How to Avoid Carbon Monoxide Poisoning

A carbon monoxide detector.
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Carbon monoxide is known as the silent killer because it's a highly toxic gas with no color or odor. It's especially dangerous since it's hard to detect, and even a small amount can be deadly. It's even riskier for young children, pregnant women, and seniors.

Symptoms of Carbon Monoxide Poisoning

Carbon monoxide poisoning symptoms include nausea, headaches, light-headedness, delirium, and indigestion. These effects can be tough to accurately diagnose since they overlap heavily with symptoms of common illnesses.

The only way to certifiably detect carbon monoxide in your system is by getting a blood test done at a hospital.

Common Causes

Carbon monoxide poisoning is a serious issue that kills many people every year. There are many potential sources that can cause harm.

Power Outages

One of the biggest problems with carbon monoxide comes when people are subjected to extended power outages.

When the power goes out for a long period of time, it's often during the winter. Either an ice storm knocks out multiple power lines, or something else interferes with electricity coming into the house. During these periods, many people take matters into their own hands to get the heat back on.

Many homeowners also own a generator to use in emergencies like this. Some people run generators inside a house or garage, which can be very dangerous since burning fuel puts off carbon monoxide as a byproduct.

Many people don't think about this because they're just happy to get the heat and electricity back on, but the resulting carbon monoxide could be seeping into living areas and slowly poisoning them.

If you're in a power outage, be sure to keep the generator outside where it belongs.

hand holding futuristic carbon monoxide detector in front of gas heater


Another common source of carbon monoxide poisoning is a grill. Propane and charcoal grills both release carbon monoxide as a byproduct. When you don't properly ventilate a grill, it could turn into a deadly situation for those around it.

Grills can put off a high amount of carbon monoxide, and if you do not take the proper precautions, it could hurt everyone around. Make sure to keep your grills outside of enclosed areas and definitely out of the house.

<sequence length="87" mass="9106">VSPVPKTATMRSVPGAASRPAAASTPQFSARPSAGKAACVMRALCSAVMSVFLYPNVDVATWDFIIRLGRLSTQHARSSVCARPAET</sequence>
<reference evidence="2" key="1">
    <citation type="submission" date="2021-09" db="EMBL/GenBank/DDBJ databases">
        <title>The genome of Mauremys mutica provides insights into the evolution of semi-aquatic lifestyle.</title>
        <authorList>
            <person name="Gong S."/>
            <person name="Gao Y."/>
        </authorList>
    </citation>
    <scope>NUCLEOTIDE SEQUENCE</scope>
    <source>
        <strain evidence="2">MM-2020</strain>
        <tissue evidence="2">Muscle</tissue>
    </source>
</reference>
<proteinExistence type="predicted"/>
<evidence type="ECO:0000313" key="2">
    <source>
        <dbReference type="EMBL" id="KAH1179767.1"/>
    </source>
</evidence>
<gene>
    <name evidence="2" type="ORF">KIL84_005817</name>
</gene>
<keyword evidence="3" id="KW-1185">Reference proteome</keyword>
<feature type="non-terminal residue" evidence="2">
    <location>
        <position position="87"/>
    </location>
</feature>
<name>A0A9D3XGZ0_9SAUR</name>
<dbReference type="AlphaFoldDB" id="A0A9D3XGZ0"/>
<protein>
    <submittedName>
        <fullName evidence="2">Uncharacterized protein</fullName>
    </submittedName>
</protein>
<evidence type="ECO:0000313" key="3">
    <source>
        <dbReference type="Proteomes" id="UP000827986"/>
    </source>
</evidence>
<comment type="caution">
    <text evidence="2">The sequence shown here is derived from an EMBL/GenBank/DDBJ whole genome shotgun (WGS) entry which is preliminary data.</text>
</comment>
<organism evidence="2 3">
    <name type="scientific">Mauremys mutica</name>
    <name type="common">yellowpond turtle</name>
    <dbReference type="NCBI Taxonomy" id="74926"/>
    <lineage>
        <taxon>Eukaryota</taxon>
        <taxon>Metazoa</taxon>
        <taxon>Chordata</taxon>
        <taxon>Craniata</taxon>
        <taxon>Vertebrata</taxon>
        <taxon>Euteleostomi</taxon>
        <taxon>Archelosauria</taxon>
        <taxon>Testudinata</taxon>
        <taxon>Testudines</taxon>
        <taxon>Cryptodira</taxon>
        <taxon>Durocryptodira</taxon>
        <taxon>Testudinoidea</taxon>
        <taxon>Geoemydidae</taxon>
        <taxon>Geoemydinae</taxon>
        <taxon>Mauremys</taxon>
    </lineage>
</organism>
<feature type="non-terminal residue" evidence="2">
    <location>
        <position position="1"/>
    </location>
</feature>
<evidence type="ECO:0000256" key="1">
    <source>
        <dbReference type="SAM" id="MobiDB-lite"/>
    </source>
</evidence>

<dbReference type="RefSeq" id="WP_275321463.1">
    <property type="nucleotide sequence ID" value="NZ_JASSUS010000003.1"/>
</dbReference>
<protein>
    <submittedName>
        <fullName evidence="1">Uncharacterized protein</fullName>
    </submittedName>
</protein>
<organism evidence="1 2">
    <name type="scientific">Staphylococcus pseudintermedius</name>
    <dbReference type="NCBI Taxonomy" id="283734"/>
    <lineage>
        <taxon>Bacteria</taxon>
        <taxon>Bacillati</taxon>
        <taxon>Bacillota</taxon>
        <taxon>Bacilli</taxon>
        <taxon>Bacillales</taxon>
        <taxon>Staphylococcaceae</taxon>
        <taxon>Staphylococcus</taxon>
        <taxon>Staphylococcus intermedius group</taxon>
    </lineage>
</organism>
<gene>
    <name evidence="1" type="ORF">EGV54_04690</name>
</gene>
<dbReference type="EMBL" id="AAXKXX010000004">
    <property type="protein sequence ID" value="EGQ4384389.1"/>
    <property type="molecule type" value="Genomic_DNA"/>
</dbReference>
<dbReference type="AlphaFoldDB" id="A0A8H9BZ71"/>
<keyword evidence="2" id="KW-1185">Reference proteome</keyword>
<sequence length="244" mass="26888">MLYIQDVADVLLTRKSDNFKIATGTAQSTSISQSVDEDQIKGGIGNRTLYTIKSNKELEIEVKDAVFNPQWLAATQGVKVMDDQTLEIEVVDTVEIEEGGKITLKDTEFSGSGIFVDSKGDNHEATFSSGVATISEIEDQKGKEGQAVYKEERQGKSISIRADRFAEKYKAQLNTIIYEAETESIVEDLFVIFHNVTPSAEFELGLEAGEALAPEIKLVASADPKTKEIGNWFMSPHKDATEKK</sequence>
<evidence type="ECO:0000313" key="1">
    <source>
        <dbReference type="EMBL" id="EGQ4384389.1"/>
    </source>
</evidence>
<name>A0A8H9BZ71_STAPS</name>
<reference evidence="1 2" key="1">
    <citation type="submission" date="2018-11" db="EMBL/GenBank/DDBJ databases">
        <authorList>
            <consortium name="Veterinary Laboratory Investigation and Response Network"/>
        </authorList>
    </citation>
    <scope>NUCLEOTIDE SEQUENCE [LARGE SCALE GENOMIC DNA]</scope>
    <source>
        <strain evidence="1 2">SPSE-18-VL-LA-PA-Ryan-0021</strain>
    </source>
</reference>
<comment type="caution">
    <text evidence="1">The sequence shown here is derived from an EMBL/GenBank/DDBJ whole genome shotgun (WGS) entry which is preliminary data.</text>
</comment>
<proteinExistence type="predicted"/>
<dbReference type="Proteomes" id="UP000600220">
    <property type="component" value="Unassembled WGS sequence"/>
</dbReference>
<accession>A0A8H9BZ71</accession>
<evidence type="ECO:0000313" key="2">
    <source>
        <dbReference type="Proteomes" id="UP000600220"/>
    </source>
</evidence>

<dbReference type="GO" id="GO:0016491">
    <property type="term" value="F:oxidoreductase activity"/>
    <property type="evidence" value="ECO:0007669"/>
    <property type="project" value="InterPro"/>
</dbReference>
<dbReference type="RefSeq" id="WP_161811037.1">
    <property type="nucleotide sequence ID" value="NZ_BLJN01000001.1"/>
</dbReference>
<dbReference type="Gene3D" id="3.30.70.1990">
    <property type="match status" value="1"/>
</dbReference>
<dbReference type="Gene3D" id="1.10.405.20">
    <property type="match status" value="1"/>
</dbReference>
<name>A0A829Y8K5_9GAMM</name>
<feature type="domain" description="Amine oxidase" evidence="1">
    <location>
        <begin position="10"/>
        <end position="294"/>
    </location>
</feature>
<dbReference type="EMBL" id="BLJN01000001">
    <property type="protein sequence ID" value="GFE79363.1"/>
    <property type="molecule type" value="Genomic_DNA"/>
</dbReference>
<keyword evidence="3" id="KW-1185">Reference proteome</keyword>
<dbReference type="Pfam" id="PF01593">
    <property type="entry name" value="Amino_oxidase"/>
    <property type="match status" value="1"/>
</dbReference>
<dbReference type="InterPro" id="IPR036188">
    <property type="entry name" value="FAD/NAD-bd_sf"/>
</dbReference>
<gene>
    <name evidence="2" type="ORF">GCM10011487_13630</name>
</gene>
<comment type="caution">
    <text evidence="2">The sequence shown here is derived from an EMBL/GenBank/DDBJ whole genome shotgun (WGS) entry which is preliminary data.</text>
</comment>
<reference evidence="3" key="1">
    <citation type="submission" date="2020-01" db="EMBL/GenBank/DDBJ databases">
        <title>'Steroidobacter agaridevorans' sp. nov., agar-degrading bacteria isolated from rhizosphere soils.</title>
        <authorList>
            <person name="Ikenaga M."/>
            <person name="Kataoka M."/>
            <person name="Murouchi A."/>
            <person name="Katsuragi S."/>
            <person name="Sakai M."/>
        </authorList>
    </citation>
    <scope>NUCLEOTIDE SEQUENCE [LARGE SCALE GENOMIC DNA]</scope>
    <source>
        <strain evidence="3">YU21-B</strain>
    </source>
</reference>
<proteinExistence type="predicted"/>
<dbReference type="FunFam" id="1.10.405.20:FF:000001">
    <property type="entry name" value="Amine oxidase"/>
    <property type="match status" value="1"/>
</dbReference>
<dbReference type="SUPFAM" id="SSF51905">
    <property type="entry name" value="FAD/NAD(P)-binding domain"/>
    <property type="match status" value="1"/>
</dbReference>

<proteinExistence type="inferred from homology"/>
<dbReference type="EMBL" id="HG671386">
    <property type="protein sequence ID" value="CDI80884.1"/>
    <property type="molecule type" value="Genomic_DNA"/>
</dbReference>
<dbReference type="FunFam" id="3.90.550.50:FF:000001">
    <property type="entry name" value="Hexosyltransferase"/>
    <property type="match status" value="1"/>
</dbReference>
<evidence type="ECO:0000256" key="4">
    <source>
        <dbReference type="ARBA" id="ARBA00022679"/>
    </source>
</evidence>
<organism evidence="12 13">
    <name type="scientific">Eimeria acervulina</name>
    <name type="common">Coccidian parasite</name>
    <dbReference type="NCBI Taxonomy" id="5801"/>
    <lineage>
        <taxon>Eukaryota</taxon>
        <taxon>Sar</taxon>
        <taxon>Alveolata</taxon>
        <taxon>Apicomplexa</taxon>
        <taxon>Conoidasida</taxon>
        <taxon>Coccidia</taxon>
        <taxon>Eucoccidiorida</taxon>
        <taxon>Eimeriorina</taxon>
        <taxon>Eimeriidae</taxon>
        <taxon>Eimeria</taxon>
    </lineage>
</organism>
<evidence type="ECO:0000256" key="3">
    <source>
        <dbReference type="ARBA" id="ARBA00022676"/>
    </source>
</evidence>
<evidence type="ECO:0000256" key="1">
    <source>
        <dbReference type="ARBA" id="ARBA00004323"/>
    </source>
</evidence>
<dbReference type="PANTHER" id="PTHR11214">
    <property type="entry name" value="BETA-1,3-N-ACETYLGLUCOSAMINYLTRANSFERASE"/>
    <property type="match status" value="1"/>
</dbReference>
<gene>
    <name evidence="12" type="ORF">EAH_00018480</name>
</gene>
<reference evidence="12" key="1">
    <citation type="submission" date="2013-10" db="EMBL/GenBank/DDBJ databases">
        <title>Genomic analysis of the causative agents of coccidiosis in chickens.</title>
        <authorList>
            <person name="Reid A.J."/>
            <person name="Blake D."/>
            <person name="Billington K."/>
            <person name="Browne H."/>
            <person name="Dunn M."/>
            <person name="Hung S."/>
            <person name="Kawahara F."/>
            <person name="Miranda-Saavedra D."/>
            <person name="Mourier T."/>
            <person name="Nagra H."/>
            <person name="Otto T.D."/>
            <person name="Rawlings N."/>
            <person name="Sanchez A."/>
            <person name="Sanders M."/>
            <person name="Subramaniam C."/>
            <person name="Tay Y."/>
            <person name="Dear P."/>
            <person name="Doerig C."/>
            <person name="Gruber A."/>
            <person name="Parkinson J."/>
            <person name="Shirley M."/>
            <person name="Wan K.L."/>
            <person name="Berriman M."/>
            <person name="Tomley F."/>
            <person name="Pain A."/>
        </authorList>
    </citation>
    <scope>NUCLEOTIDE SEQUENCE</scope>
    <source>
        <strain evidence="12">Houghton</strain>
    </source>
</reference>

Cigarette Smoke

Another very common source of carbon monoxide poisoning is cigarette smoke. Second-hand smoke is one of the leading causes of health problems for those that are around smokers frequently.

If you have a house full of smokers, the smoke can actually cause a serious amount of carbon monoxide poisoning.

If you smoke, it is always best to do so outside where the smoke can be ventilated properly. Cigarette smoke is bad on everything it touches in the house. Do not smoke around children or anyone that does not want to be around it.

Filling a house with cigarette smoke is a sure way to eventually poison someone with carbon monoxide. Be aware of the harmful effects it can bring to others before you do it without their consent.

Signs to Watch For

A common sign of carbon monoxide in your home is condensation on the walls and windows, mostly in the vicinity of a fuel-burning appliance. Another sign is a stale smell in your home, even when it has been cleaned recently.

Prevent Carbon Monoxide Poisoning

carbon monoxide detector

The best defense against carbon monoxide gas is preventing its spread in your home and other surroundings in the first place. Here are a few ways to prevent the gas from entering your home.

1. Safe Use of Appliances

You should never use portable fireplaces or grills indoors. Also, never use a gas stove or oven to heat your home.

2. Proper Ventilation

Take care not to operate fuel-burning appliances in enclosed surroundings. You should never block the airflow to a fireplace. If you use space heaters, make sure they have sufficient room for ventilation.

3. Vehicle Safety

A running car emits carbon monoxide. In the winter, if you start your car and let it idle so that it warms up, never allow children or other occupants in the car. If there is a direct entry from the garage to your home, make sure it is closed.

Carbon monoxide emitted from the car can quickly fill up the garage and spread to your living space. It is best to take an idling car outside the garage so you do not risk exposing yourself to the gas.

4. Appliance Inspection and Care

If any of your appliances are malfunctioning, immediately stop using them and have them repaired or replaced. Have your heater or furnace, fireplace, and chimney inspected annually by a certified professional. Make sure the vents and chimneys are free from soot and chalk-like deposits.

5. Professional Installation

worker installing carbon monoxide detector

Never install gas stoves or furnaces yourself (unless you are qualified to do so). Improper installation of fuel-burning appliances can have devastating effects.

6. Boating Safety

Boat motors generate large amounts of carbon monoxide. Have your boat regularly inspected and maintained. Clear obstructions from venting and exhaust systems. Inadequate ventilation can cause the boat cabin to fill with carbon monoxide and is the cause of many fatalities.

Keep people away from the exhaust outlet of the boat when the motor is running.

7. Carbon Monoxide Detectors

Using a reliable carbon monoxide detector is the only way you can be aware of carbon monoxide in your home. Install a carbon monoxide detector on every level of your home and make sure you understand how to read your carbon monoxide detector.